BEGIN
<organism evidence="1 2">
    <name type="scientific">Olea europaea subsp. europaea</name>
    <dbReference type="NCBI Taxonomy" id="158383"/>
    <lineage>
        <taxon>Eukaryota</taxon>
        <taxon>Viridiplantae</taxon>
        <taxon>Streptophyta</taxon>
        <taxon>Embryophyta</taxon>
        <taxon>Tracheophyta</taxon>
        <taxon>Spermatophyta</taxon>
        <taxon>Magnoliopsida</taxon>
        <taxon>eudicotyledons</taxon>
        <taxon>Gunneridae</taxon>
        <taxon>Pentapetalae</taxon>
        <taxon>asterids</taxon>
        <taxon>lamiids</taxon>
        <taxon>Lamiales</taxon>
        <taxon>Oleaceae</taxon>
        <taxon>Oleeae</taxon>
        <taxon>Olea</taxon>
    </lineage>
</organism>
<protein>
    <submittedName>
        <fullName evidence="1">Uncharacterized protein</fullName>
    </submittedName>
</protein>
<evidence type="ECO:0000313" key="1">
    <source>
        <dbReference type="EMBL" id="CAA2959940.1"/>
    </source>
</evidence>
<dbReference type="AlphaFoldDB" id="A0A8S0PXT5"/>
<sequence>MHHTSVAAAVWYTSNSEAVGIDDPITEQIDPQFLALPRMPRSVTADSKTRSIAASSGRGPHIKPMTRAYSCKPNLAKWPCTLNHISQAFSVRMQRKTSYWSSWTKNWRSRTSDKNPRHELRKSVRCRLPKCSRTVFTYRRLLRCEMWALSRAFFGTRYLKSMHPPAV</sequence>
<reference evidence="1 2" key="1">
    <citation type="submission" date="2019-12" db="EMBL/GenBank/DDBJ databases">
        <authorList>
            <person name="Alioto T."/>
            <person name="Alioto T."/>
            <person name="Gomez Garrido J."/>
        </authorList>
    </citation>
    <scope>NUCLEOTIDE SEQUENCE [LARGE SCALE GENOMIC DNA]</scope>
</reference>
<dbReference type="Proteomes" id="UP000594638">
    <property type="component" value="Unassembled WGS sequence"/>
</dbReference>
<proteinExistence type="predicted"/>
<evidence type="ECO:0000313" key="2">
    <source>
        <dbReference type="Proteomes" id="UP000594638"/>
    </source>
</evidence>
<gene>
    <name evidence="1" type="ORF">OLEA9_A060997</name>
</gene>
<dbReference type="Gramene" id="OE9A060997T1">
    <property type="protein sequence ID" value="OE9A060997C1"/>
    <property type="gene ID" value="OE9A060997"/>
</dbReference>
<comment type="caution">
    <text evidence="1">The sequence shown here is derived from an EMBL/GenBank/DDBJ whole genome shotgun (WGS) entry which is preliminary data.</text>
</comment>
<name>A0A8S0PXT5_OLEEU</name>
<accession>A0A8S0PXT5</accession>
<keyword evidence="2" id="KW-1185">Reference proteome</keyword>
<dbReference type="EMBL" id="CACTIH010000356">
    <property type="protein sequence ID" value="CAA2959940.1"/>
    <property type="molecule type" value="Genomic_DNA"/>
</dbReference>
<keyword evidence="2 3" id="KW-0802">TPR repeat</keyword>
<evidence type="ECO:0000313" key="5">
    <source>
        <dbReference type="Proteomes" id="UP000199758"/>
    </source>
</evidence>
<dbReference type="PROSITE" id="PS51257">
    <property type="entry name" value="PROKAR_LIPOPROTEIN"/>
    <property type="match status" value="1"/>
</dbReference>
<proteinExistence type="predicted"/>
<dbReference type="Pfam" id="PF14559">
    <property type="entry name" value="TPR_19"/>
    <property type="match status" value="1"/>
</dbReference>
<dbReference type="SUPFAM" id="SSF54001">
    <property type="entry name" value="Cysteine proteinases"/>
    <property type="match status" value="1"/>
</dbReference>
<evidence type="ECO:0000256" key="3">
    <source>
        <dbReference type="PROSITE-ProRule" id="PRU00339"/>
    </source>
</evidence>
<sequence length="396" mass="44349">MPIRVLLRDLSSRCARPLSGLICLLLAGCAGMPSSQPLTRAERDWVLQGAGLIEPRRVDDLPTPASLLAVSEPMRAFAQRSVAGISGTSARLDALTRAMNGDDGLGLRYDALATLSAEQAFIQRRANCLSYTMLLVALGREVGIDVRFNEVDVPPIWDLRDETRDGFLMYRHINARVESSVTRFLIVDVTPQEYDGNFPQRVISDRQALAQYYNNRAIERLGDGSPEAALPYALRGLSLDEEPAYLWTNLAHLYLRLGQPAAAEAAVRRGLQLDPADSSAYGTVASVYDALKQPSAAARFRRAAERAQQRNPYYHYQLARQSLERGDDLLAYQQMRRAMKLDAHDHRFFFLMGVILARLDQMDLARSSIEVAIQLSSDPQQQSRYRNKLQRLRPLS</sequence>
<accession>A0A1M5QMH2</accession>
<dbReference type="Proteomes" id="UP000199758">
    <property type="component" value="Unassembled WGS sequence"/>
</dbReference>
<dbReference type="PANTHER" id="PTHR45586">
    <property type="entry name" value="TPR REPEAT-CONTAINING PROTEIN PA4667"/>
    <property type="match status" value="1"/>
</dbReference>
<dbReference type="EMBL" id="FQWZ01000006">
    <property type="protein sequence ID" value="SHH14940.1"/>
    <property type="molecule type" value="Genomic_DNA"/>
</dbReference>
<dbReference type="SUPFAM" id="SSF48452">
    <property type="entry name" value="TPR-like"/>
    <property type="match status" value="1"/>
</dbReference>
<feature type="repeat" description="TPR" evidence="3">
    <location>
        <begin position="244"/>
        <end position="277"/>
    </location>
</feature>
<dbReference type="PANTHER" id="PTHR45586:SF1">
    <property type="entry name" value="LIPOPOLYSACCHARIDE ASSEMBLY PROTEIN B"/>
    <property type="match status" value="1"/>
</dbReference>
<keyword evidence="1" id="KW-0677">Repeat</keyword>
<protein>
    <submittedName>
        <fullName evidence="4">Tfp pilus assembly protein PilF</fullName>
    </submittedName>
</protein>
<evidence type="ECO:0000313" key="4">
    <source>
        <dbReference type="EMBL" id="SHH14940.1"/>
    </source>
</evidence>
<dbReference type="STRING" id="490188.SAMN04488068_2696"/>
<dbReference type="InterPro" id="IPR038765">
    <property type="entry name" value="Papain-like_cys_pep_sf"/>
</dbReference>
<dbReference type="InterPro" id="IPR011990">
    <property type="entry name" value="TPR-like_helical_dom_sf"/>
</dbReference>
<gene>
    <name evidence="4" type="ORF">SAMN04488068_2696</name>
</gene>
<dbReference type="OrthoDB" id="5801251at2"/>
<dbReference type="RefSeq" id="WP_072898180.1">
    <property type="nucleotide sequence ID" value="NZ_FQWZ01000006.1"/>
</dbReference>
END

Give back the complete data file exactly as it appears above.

<organism evidence="1 2">
    <name type="scientific">Olea europaea subsp. europaea</name>
    <dbReference type="NCBI Taxonomy" id="158383"/>
    <lineage>
        <taxon>Eukaryota</taxon>
        <taxon>Viridiplantae</taxon>
        <taxon>Streptophyta</taxon>
        <taxon>Embryophyta</taxon>
        <taxon>Tracheophyta</taxon>
        <taxon>Spermatophyta</taxon>
        <taxon>Magnoliopsida</taxon>
        <taxon>eudicotyledons</taxon>
        <taxon>Gunneridae</taxon>
        <taxon>Pentapetalae</taxon>
        <taxon>asterids</taxon>
        <taxon>lamiids</taxon>
        <taxon>Lamiales</taxon>
        <taxon>Oleaceae</taxon>
        <taxon>Oleeae</taxon>
        <taxon>Olea</taxon>
    </lineage>
</organism>
<protein>
    <submittedName>
        <fullName evidence="1">Uncharacterized protein</fullName>
    </submittedName>
</protein>
<evidence type="ECO:0000313" key="1">
    <source>
        <dbReference type="EMBL" id="CAA2959940.1"/>
    </source>
</evidence>
<dbReference type="AlphaFoldDB" id="A0A8S0PXT5"/>
<sequence>MHHTSVAAAVWYTSNSEAVGIDDPITEQIDPQFLALPRMPRSVTADSKTRSIAASSGRGPHIKPMTRAYSCKPNLAKWPCTLNHISQAFSVRMQRKTSYWSSWTKNWRSRTSDKNPRHELRKSVRCRLPKCSRTVFTYRRLLRCEMWALSRAFFGTRYLKSMHPPAV</sequence>
<reference evidence="1 2" key="1">
    <citation type="submission" date="2019-12" db="EMBL/GenBank/DDBJ databases">
        <authorList>
            <person name="Alioto T."/>
            <person name="Alioto T."/>
            <person name="Gomez Garrido J."/>
        </authorList>
    </citation>
    <scope>NUCLEOTIDE SEQUENCE [LARGE SCALE GENOMIC DNA]</scope>
</reference>
<dbReference type="Proteomes" id="UP000594638">
    <property type="component" value="Unassembled WGS sequence"/>
</dbReference>
<proteinExistence type="predicted"/>
<evidence type="ECO:0000313" key="2">
    <source>
        <dbReference type="Proteomes" id="UP000594638"/>
    </source>
</evidence>
<gene>
    <name evidence="1" type="ORF">OLEA9_A060997</name>
</gene>
<dbReference type="Gramene" id="OE9A060997T1">
    <property type="protein sequence ID" value="OE9A060997C1"/>
    <property type="gene ID" value="OE9A060997"/>
</dbReference>
<comment type="caution">
    <text evidence="1">The sequence shown here is derived from an EMBL/GenBank/DDBJ whole genome shotgun (WGS) entry which is preliminary data.</text>
</comment>
<name>A0A8S0PXT5_OLEEU</name>
<accession>A0A8S0PXT5</accession>
<keyword evidence="2" id="KW-1185">Reference proteome</keyword>
<dbReference type="EMBL" id="CACTIH010000356">
    <property type="protein sequence ID" value="CAA2959940.1"/>
    <property type="molecule type" value="Genomic_DNA"/>
</dbReference>
<keyword evidence="2 3" id="KW-0802">TPR repeat</keyword>
<evidence type="ECO:0000313" key="5">
    <source>
        <dbReference type="Proteomes" id="UP000199758"/>
    </source>
</evidence>
<dbReference type="PROSITE" id="PS51257">
    <property type="entry name" value="PROKAR_LIPOPROTEIN"/>
    <property type="match status" value="1"/>
</dbReference>
<proteinExistence type="predicted"/>
<dbReference type="Pfam" id="PF14559">
    <property type="entry name" value="TPR_19"/>
    <property type="match status" value="1"/>
</dbReference>
<dbReference type="SUPFAM" id="SSF54001">
    <property type="entry name" value="Cysteine proteinases"/>
    <property type="match status" value="1"/>
</dbReference>
<evidence type="ECO:0000256" key="3">
    <source>
        <dbReference type="PROSITE-ProRule" id="PRU00339"/>
    </source>
</evidence>
<sequence length="396" mass="44349">MPIRVLLRDLSSRCARPLSGLICLLLAGCAGMPSSQPLTRAERDWVLQGAGLIEPRRVDDLPTPASLLAVSEPMRAFAQRSVAGISGTSARLDALTRAMNGDDGLGLRYDALATLSAEQAFIQRRANCLSYTMLLVALGREVGIDVRFNEVDVPPIWDLRDETRDGFLMYRHINARVESSVTRFLIVDVTPQEYDGNFPQRVISDRQALAQYYNNRAIERLGDGSPEAALPYALRGLSLDEEPAYLWTNLAHLYLRLGQPAAAEAAVRRGLQLDPADSSAYGTVASVYDALKQPSAAARFRRAAERAQQRNPYYHYQLARQSLERGDDLLAYQQMRRAMKLDAHDHRFFFLMGVILARLDQMDLARSSIEVAIQLSSDPQQQSRYRNKLQRLRPLS</sequence>
<accession>A0A1M5QMH2</accession>
<dbReference type="Proteomes" id="UP000199758">
    <property type="component" value="Unassembled WGS sequence"/>
</dbReference>
<dbReference type="PANTHER" id="PTHR45586">
    <property type="entry name" value="TPR REPEAT-CONTAINING PROTEIN PA4667"/>
    <property type="match status" value="1"/>
</dbReference>
<dbReference type="EMBL" id="FQWZ01000006">
    <property type="protein sequence ID" value="SHH14940.1"/>
    <property type="molecule type" value="Genomic_DNA"/>
</dbReference>
<dbReference type="SUPFAM" id="SSF48452">
    <property type="entry name" value="TPR-like"/>
    <property type="match status" value="1"/>
</dbReference>
<feature type="repeat" description="TPR" evidence="3">
    <location>
        <begin position="244"/>
        <end position="277"/>
    </location>
</feature>
<dbReference type="PANTHER" id="PTHR45586:SF1">
    <property type="entry name" value="LIPOPOLYSACCHARIDE ASSEMBLY PROTEIN B"/>
    <property type="match status" value="1"/>
</dbReference>
<keyword evidence="1" id="KW-0677">Repeat</keyword>
<protein>
    <submittedName>
        <fullName evidence="4">Tfp pilus assembly protein PilF</fullName>
    </submittedName>
</protein>
<evidence type="ECO:0000313" key="4">
    <source>
        <dbReference type="EMBL" id="SHH14940.1"/>
    </source>
</evidence>
<dbReference type="STRING" id="490188.SAMN04488068_2696"/>
<dbReference type="InterPro" id="IPR038765">
    <property type="entry name" value="Papain-like_cys_pep_sf"/>
</dbReference>
<dbReference type="InterPro" id="IPR011990">
    <property type="entry name" value="TPR-like_helical_dom_sf"/>
</dbReference>
<gene>
    <name evidence="4" type="ORF">SAMN04488068_2696</name>
</gene>
<dbReference type="OrthoDB" id="5801251at2"/>
<dbReference type="RefSeq" id="WP_072898180.1">
    <property type="nucleotide sequence ID" value="NZ_FQWZ01000006.1"/>
</dbReference>